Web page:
Running with your dog

You might have dreamt about running alongside your dog on your morning runs. But the first time you leash your dog to go on one of these runs, it didn’t go as planned. Instead, your dog just pulled you everywhere, leaving you unable to run as you wanted to.


Now, how to teach your dog how to run alongside you or, as in canicross, aid you in your running?


Canicross vs running alongside your dog

Before you start preparing yourself and your dog for your first run, you’ll have to decide how you want to run with your dog.

Do you want your dog to run nicely alongside you?

Or do you want your dog to run in front of you like they do in canicross?

The reason you have to decide this beforehand is because you’ll first need to teach your dog what you expect of him. In order to do this, you yourself should decide what you want.


Tools for running

When going for a run with my dogs, I always prefer them to wear a harness. There are two main reasons for this.

  1. If I need them to stop suddenly, for example, when a car passes by unexpectedly, I can pull the leash. The force of my pull will be taken by their chest and not their neck when wearing a harness.

  2. My dogs are allowed to pull me forward during our runs together. By letting them wear a harness, once again, the pulling force will be taken by their chest.


There are also different types of leashes available.

For running, depending on the situation, I either prefer an elastic canicross leash, or a regular leash.

When I’m going for a run in an area that’s free of cars and bicycles, I’ll use an elastic canicross leash. When your dog then pulls forward, the harder he pulls, the more he’ll aid you in your running. If you would do this with a regular leash however, it’s all or nothing for your dog. Up until he reaches the end of the leash, there will be no pulling at all. But the second he reaches the end, he gets to pull 100% of you.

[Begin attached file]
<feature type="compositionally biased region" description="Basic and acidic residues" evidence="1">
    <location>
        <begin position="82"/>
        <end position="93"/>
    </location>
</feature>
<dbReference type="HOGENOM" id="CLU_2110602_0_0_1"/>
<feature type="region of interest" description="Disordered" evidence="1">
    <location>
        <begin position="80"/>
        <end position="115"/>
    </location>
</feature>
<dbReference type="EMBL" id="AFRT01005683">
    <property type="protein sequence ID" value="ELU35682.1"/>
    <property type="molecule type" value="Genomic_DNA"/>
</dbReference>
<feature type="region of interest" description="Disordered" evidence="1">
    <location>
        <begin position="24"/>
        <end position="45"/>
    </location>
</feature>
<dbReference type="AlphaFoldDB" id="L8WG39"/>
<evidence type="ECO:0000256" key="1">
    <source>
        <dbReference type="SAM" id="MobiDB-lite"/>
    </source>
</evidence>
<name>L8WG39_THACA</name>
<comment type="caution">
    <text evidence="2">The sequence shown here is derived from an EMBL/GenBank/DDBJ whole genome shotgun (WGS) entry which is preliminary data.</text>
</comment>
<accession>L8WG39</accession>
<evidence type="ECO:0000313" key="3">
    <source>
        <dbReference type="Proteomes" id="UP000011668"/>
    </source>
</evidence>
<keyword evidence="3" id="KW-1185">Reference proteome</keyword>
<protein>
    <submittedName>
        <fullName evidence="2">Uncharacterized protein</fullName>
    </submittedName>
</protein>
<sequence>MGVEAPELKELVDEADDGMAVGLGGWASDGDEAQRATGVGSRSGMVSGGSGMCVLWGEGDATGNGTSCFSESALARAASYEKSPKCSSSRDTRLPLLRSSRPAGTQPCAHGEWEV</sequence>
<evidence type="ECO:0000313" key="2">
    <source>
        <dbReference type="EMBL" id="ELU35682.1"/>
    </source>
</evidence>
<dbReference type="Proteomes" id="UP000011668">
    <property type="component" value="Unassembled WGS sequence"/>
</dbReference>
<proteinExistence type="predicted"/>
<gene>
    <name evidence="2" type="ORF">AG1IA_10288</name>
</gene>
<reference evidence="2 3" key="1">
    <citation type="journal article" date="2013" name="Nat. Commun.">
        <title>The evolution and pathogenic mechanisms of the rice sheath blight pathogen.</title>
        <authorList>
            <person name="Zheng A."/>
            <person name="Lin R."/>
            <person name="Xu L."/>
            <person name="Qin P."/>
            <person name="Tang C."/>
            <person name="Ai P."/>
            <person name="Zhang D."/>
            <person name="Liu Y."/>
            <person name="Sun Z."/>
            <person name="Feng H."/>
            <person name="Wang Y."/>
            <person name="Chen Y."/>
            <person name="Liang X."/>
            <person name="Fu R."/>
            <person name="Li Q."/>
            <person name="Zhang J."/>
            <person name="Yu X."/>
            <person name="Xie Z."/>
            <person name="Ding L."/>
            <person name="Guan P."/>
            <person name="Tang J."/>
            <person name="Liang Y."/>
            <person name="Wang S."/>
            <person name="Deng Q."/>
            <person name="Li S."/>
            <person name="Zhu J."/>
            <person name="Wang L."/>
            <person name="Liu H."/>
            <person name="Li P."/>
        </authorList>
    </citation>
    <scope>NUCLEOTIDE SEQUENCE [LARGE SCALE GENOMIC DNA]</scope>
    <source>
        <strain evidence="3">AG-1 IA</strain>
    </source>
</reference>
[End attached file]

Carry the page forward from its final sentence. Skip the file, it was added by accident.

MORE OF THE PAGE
In a more urban area, I would advise to leash your dog with a regular leash. This way you have more control over him. If your dog would decide to run into a street, with an elastic leash, you might have a hard time getting him back. This won’t be the case with a regular leash.


How to teach your dog

Before starting to run with your dog, make sure he has the proper age to do so. Long runs can put a lot of stress on a young puppy’s ligaments and joints. This can be very dangerous. In most cases, waiting till the age of 1 year before slowly starting to run with your dog is a good starting point.

This being said, you can commence your training earlier. Get your puppy accustomed to the harness you’ll be using. Put it on every once in a while so it doesn’t feel strange when you go on your first run. If you want your dog to run alongside you, during your walks, you can already start to pick up the pace every now and then. Jog for a few feet and reward your puppy when he follows next to you. This way he’ll already know what you expect when going on your first run.


Communication during your run

I find it particularly helpful to teach your dogs commands for turning left and right, stopping and starting. By using these commands you can make the run more enjoyable for both you and your dog. Especially when your dog is running in front of you and can’t see what you are doing. It is useful to be able to call out what he needs to do.


Running with your dog can be one of the most fun things to do if you enjoy running. Make sure to take enough time to prepare so it doesn’t turn into a frustrating trip.


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